Two's company: the Irish app that finds you a pal for dinner
Late last year this column reported on the key differences between men and women on their travels for work. One of the key points was that while females hate dining alone, it's not as big a deal for men.
That's not the case for Ciaran Haughey.
He hates it, and the frequent traveller had a lightbulb moment two years ago, in a Manchester hotel. "It was the fourth night of a business trip, the fourth night eating alone," he recalled.
"I looked around the restaurant and there were 10 other people on their own in the same restaurant, looking at their phones."
That feeling of isolation was a constant bugbear for him, he says: "I enjoy a good meal, but I find it difficult to enjoy food on my own. Good company is a key ingredient." Looking around the restaurant, he did what everyone else was doing - and took out his phone. "I just wanted some way of connecting to them and I went online to see some way, or app, of doing that. I couldn't find anything so I thought 'there's a gap in the market'."
With it, the idea for Table4one was born: an app that connects people with business people in the same city who don't want to look like a Billy-no-mates. Users sign up via Google's Play Store or Apple's App Store, and enter details such as job, industry area and professional interests - whether they'd like to meet someone to talk business, pitch/be pitched an idea or even seek a job. Finally, and importantly, it asks for your social interests, whether they be sport, arts, politics, and so on.
The idea is to match you with like-minded individuals to while away an otherwise grim lunch or dinner time if you were dining solo.
"It's on a professional basis, it's finding someone in the same industry or similar objectives to what you have - it's LinkedIn for dining," he says.
The app is something of a passion for Haughey, with his brother and wife working on elements of the project.
Previously with Dell for nine years in technical support leadership roles, followed by a decade in the UK with Barclays, directing IT and HR operations, he now works full-time as a senior director of operations at a marketing company in the skincare and wellness sectors.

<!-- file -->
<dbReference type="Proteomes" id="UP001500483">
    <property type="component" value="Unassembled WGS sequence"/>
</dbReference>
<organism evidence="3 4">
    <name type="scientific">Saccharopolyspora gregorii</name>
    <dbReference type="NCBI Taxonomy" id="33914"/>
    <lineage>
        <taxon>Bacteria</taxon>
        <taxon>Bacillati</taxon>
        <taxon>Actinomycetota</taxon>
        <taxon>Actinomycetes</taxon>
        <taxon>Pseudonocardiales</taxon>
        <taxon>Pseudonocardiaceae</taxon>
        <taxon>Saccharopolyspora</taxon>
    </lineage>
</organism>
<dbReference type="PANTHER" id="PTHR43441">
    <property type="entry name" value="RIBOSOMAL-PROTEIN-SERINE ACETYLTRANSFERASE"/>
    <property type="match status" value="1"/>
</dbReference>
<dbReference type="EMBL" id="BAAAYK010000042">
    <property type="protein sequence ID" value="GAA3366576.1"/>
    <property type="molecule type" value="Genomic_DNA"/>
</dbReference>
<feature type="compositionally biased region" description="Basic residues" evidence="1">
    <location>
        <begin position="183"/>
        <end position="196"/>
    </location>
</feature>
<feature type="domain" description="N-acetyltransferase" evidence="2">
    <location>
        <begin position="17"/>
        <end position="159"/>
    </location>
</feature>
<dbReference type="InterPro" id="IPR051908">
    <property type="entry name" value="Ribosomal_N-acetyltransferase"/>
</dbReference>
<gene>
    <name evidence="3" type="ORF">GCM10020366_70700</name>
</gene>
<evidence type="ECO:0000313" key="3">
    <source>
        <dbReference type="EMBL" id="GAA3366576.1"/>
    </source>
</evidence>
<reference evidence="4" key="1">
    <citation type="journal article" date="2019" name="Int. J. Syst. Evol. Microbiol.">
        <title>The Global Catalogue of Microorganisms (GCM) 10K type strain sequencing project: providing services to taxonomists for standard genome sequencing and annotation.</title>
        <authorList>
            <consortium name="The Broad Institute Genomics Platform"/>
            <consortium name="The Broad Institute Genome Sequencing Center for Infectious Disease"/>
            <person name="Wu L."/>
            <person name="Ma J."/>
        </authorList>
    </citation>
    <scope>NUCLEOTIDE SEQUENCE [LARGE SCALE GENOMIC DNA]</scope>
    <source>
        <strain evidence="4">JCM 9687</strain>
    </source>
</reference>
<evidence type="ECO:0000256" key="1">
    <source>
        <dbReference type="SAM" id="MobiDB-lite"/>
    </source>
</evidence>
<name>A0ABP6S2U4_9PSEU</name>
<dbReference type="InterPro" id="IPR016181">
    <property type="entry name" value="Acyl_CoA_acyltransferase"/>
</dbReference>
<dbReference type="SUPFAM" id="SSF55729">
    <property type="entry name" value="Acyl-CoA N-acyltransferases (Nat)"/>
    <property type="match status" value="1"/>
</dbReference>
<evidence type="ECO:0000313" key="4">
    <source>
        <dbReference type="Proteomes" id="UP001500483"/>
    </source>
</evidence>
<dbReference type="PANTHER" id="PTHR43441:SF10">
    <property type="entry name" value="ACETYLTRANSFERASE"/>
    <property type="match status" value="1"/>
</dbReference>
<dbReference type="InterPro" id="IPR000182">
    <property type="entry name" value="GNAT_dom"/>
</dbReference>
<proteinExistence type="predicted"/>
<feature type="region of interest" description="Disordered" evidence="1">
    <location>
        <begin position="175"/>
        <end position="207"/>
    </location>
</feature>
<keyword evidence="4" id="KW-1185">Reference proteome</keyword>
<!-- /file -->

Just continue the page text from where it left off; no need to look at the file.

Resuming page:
"I travel about 25-30pc of my time, so it's enough that it's still enjoyable and I like to see new places and experience new cultures - what I don't like is sitting down and having dinner on my own … I would rather travel with someone I don't like than on my own."
Launched at the last Web Summit in Lisbon, Table4one now has 27,000 downloads across 80 countries. "So, we're getting traction," he says. "Even with that, it is a numbers game, so 27,000 out of a global population is still a drop in the ocean, but it's a good start."
The app itself has a matching algorithm, so Haughey says if there if someone in the same industry or shares the same interests as you it'll match you with them, and has the ability to pull in some of your info from LinkedIn, adding: "We're quite early in our evolution, so the more we can grow the user base, the better the connection."
Given that it's a free app for users, it's monetised through restaurants, which can subscribe to be "at the top of recommended lists locally". Haughey says when the app reaches critical mass, he'll be looking to release a premium model with additional features and advertising. "It's been self-funding up to now, but we're looking at seed funding or angel investment now," he reveals.
What the app doesn't do - and it's clearly spelled out on it landing page - is act as a dating site. The feedback has shown that "women would feel a lot more comfortable with meeting other women business travellers". That option is provided, with users choosing from a list of would-be dining companions on their day of choice. On link-ups, he cites a recent example in Las Vegas, where he was showcasing the technology two weeks ago at the Consumer Electronics Show, where the CEO of a Japanese event management company, like EventBrite here, was using the app, and is now keen to do business with the Irish startup, and provided insights into its own IPO experience.
What the app has shown is the cultural attitude to food. "What we've found so far in Europe is the further south you go, the more adoption there is.
"The Latin cultures have more of a appreciation for the whole event of eating. Our biggest country for downloads is Portugal, then it's Spain and Morocco. In the Nordics there isn't the same uptake and culture."
And the Sligo native thinks being stand-offish can be bad for business, following the maxim of New York Times bestseller Keith Ferrazzi, a consummate networker, whose book was simply titled Never Eat Alone. "Two tables away could be your best business deal - investor, employer, it could change your life and you could miss out on that opportunity."
Sunday Indo Business